Subject: Calculus

# Implicit Differentiation

In the previous examples, the functions presented are all explicit. However, when a function can not be defined explicitly, then we have to develop some technique in getting the derivative of that function. Example, a function f(x)=y=3x+\cos{x} is an explicit function. Notice that the right-hand side of the function contains only the variable x. So, we can easily differentiate such function using direct differentiation. But when a function look like these, x^{2}y+x\cos{xy}=5, then we really had a hard time converting these into an explicit function. Thus, we can't directly differentiate the function. Thus, we need to know about implicit differentiation.

Basically, implicit differentiation is just a process of differentiating an implicit function. The theorems and rules discussed above are still applicable in this process.

## So how do we differentiate an implicit function?

Look at the following illustration.

### Illustration

Consider the equation (x+y)^{2}-(x-y)^{2}=x^{4}+y^{4} +3. Isn't it hard to express that equation in terms of the variable x or y alone? Thus, we will do implicit differentiation in finding the derivative of that equation. What we will do here is to differentiate term by term to get

2(x+y)(1+y')-2(x-y)(1-y') | = | 4x^{3}+4y^{3}y'+0 |

2x+2y+(2x+2y)y'-2x+2y+(2x-2y)y' | = | 4x^{3}+4y^{3}y' |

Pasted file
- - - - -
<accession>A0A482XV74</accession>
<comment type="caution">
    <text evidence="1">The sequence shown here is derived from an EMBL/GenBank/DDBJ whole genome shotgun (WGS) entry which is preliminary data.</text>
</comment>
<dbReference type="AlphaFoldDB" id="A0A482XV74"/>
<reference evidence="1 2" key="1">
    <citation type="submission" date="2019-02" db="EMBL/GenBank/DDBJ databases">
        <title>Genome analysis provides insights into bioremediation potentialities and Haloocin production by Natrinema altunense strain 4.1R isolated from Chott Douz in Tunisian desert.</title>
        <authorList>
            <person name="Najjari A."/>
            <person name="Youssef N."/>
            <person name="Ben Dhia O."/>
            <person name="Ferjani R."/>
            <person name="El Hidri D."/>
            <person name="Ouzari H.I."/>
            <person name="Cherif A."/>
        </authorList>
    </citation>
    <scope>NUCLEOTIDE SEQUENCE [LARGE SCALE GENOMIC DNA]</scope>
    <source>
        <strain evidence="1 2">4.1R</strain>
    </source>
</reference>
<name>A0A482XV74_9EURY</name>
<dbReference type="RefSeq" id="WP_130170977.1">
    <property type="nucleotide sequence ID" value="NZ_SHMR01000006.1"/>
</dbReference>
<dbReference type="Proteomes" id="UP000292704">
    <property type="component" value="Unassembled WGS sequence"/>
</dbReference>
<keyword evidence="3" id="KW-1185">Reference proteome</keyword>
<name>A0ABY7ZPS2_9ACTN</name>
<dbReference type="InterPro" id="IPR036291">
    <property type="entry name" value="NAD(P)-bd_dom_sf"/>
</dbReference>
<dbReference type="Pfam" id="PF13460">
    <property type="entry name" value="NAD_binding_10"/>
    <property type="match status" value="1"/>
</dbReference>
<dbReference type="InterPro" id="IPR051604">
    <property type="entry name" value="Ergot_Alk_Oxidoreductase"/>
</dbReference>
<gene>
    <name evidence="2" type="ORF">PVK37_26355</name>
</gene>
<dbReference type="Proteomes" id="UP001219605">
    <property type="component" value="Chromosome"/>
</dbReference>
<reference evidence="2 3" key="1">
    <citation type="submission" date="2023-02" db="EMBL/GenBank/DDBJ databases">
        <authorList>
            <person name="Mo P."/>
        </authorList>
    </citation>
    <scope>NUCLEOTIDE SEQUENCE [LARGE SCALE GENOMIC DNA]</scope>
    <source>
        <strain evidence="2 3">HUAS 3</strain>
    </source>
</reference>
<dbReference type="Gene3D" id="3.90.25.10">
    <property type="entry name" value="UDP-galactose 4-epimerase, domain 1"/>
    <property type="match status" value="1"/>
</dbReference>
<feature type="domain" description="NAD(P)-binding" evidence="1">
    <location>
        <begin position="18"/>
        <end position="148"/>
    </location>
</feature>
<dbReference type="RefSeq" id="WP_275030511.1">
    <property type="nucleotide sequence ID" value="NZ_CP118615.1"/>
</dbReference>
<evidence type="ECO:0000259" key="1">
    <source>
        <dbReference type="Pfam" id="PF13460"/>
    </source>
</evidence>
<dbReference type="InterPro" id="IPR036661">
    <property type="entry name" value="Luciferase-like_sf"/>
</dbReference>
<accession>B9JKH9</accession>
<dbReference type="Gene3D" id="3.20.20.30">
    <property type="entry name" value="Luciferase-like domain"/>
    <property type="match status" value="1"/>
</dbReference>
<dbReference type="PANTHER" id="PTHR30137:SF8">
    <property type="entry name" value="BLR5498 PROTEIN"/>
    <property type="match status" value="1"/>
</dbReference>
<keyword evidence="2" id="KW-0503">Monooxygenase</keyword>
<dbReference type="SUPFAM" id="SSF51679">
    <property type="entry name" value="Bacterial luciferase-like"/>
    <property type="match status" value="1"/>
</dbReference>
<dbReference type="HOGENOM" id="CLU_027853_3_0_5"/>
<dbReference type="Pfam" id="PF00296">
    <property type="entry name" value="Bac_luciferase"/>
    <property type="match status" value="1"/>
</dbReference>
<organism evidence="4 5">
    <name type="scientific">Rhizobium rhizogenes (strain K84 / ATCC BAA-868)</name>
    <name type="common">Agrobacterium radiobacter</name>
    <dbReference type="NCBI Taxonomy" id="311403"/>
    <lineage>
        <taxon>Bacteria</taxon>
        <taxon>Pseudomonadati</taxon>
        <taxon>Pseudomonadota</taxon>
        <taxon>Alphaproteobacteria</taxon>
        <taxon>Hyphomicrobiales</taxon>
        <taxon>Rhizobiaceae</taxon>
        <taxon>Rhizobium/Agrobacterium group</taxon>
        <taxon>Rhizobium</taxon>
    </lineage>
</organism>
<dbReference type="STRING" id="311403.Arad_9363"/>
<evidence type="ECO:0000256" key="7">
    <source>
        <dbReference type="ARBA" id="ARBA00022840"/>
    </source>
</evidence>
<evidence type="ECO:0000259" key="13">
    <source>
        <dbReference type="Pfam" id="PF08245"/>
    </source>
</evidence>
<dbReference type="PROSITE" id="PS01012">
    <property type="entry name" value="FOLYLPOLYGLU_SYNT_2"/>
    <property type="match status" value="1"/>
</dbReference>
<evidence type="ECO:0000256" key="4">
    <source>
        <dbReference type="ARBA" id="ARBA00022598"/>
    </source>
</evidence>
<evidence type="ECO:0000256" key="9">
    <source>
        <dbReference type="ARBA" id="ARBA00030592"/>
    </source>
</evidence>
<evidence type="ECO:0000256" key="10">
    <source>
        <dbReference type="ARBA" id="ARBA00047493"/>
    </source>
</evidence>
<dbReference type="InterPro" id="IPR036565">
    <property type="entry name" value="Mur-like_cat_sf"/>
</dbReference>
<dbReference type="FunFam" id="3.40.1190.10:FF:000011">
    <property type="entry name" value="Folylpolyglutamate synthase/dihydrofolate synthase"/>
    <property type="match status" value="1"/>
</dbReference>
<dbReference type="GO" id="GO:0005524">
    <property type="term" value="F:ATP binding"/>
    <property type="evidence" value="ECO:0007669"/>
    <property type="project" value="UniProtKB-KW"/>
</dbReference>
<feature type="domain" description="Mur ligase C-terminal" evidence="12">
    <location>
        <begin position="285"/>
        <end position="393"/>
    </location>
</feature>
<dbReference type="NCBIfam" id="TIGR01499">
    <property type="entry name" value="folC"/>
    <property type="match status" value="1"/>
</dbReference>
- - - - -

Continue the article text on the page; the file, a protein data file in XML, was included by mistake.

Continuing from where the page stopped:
(4x-4y^{3})y' | = | 4x^{3}+4y^{3}y'. |

We then solve for y' which is given by

Note that expressing the derivative in this form makes it easy to transform to other derivative notations such as \frac{dy}{dx}.

### Example #1

Let y be a differentiable function of the variable x, then let us find its derivative.

x^2y=x+y

Doing the same thing above, we get

2xy + x^2y'=1+y'

Solving for y',

y'=\frac{2xy-1}{1-x^2}

### Example #2

Let y be a differentiable function of the variable x, then let us find its derivative.

\sin{xy}=1

Doing the same thing above, we get

\cos{xy}\cdot D[xy]=0

\cos{xy}\cdot [y+xy']=0

Solving for y',

y'=-\frac{y}{x}

### Example #3

Let y be a differentiable function of the variable x, then let us find its derivative.

5x^{3}y-7xy^{2}=9+7y

Doing the same thing above, we get

5(x^{3}y'+y \cdot 3x^{2})-7[x(2yy')+y^{2}] | = | 0+7y' |

5x^{3}y'+15x^{2}y-14xyy'-7y^{2} | = | 7y |

We simplify the above equation and get

(5x^{3}-14xy-7)y'=7y^{2}-15x^{2}y.

Solving for y',

y'=\frac{7y^{2}-15x^{2}y}{5x^{3}-14xy-7}

### Example #4

Let y be a differentiable function of the variable x, then let us find its derivative.

y=\tan(x+y)

Using our theorems on differentiation of trigonometric functions, we have

y' | = | \sec^{2}(x+y)D_{x}(x+y) |

= | (1+y')\sec^{2}(x+y) | |

= | \sec^{2}(x+y)+y'\sec^{2}(x+y) |

Rearranging, we get

(1-\sec{2}(x+y))y'=\sec^{2}(x+y)

Therefore,

y'=\frac{\sec^{2}(x+y)}{1-\sec{2}(x+y)}

### Example #5

Let y be a differentiable function of the variable x, then let us find its derivative.

\cot{xy}=-xy

Again, we differentiate term by term and get

(-\csc^{2}{xy})D_{x}(xy)+(xy'+y) | = | 0 |

(-\csc^{2}{xy})(xy'+y)+(xy'+y) | = | 0 |

-xy'\csc^{2}{xy}-y\csc^{2}{xy}+xy'+y | = | 0 |

y'(x)(\csc^{2}{xy}-1) | = | y(1-\csc^{2}{xy}) |

y' | = | \frac{y}{x}\cdot \frac{1-\csc^{2}{xy}}{(\csc^{2}{xy}-1)} |

y' | = | -\frac{y}{x}\cdot \frac{\csc^{2}{xy}-1}{(\csc^{2}{xy}-1)}=-\frac{x}{y}. |

Therefore,

y'= -\frac{x}{y}.

**NEXT TOPIC**: Higher Order Derivatives